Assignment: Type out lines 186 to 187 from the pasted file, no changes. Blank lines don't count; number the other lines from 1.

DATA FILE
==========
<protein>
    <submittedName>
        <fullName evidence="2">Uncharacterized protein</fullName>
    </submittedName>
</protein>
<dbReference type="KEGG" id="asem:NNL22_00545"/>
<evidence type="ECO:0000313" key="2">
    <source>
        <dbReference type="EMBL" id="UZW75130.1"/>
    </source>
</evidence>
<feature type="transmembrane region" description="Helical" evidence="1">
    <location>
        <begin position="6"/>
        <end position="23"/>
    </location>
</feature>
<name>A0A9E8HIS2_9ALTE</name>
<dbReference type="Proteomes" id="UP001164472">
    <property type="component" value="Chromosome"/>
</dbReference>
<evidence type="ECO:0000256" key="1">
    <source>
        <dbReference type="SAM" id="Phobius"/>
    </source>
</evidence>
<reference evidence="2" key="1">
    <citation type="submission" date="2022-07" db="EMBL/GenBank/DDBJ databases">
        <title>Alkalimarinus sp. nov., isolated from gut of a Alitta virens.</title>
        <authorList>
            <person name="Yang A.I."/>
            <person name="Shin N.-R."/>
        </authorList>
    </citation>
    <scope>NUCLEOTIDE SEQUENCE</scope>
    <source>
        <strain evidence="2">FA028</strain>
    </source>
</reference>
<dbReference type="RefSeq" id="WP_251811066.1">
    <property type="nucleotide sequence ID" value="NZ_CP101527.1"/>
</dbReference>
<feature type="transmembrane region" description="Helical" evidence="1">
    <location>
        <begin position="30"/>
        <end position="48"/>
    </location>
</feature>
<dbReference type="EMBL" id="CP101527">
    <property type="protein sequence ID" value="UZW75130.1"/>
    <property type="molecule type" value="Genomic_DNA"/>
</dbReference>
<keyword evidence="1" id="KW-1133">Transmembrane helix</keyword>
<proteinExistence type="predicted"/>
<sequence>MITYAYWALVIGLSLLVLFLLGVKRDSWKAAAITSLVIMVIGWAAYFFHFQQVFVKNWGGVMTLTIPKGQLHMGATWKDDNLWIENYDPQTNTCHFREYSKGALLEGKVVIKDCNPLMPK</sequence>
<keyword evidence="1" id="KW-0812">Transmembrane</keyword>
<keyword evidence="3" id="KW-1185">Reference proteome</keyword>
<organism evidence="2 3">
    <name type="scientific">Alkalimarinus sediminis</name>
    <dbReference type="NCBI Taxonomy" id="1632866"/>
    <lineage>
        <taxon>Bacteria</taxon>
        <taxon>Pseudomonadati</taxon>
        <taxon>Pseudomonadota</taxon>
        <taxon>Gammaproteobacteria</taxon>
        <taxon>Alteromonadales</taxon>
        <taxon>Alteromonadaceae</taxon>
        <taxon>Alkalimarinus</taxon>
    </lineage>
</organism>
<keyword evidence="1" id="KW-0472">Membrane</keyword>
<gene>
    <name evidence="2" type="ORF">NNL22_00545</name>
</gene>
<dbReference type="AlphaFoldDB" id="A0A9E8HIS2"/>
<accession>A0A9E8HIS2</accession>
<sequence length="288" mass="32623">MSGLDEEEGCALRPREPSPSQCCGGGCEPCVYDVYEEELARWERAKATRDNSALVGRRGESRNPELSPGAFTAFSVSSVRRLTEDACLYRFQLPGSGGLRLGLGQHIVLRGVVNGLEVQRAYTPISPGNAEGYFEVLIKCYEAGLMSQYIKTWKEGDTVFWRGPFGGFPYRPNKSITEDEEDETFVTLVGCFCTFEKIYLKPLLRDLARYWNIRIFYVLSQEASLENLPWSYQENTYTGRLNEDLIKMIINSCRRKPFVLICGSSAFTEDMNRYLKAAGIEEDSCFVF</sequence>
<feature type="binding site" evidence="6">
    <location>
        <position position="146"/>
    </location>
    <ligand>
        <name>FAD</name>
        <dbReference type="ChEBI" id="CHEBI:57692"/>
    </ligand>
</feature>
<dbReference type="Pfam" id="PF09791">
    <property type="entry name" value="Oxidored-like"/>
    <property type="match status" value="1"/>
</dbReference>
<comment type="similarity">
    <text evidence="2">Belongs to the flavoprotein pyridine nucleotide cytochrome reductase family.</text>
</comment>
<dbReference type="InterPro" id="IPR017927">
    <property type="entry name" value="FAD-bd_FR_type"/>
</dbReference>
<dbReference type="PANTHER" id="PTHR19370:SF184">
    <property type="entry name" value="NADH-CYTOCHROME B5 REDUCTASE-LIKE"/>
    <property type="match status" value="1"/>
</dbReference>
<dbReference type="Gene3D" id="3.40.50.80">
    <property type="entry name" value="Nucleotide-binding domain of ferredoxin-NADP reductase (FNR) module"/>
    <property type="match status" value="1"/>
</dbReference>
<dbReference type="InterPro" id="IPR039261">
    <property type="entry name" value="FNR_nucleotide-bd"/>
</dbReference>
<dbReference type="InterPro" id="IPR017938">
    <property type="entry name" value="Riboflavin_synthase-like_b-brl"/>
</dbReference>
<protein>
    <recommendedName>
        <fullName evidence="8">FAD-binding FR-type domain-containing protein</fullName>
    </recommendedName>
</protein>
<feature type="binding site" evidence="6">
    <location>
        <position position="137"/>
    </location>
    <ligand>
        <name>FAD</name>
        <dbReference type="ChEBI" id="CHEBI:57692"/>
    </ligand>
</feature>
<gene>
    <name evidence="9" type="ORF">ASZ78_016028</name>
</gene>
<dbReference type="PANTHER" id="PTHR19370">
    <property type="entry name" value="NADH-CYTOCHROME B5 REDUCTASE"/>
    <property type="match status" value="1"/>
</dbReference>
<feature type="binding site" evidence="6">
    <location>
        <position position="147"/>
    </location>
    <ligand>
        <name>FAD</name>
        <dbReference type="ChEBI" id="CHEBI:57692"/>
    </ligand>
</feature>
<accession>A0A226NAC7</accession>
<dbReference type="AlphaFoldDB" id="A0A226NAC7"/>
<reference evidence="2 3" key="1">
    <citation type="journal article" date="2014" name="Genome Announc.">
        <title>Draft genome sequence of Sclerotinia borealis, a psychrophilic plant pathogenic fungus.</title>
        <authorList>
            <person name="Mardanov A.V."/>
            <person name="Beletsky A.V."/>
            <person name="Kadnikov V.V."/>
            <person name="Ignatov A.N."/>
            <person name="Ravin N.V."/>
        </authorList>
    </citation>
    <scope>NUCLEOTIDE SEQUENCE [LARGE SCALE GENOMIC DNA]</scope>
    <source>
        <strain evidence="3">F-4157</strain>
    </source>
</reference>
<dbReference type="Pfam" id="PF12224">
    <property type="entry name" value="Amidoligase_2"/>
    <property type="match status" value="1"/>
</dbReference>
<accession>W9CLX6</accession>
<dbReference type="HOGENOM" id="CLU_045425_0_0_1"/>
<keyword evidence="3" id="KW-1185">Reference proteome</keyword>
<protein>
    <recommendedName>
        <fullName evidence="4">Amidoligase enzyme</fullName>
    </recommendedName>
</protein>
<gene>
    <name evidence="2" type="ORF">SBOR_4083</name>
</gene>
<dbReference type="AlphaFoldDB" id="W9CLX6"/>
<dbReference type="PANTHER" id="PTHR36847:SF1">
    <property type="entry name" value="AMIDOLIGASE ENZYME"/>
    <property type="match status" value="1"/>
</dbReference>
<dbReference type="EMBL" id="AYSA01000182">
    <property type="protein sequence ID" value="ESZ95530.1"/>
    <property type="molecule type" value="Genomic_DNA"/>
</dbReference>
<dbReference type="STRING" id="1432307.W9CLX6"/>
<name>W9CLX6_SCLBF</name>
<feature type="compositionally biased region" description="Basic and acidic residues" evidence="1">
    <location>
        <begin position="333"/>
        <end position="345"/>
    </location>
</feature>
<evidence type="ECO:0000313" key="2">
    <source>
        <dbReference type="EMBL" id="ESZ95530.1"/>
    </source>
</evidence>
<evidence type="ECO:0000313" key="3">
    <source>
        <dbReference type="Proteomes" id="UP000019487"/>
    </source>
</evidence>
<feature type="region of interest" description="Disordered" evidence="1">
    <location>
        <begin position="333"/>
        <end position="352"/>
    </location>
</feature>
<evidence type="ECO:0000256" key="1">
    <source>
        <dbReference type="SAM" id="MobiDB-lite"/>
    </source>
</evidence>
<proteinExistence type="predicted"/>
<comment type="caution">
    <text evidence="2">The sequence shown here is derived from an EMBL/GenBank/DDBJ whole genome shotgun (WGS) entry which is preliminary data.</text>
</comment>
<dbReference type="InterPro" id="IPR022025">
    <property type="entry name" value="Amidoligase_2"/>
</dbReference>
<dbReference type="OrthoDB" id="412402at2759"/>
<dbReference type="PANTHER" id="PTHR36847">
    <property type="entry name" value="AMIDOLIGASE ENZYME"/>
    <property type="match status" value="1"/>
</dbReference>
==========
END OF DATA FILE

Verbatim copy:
    <location>
        <begin position="333"/>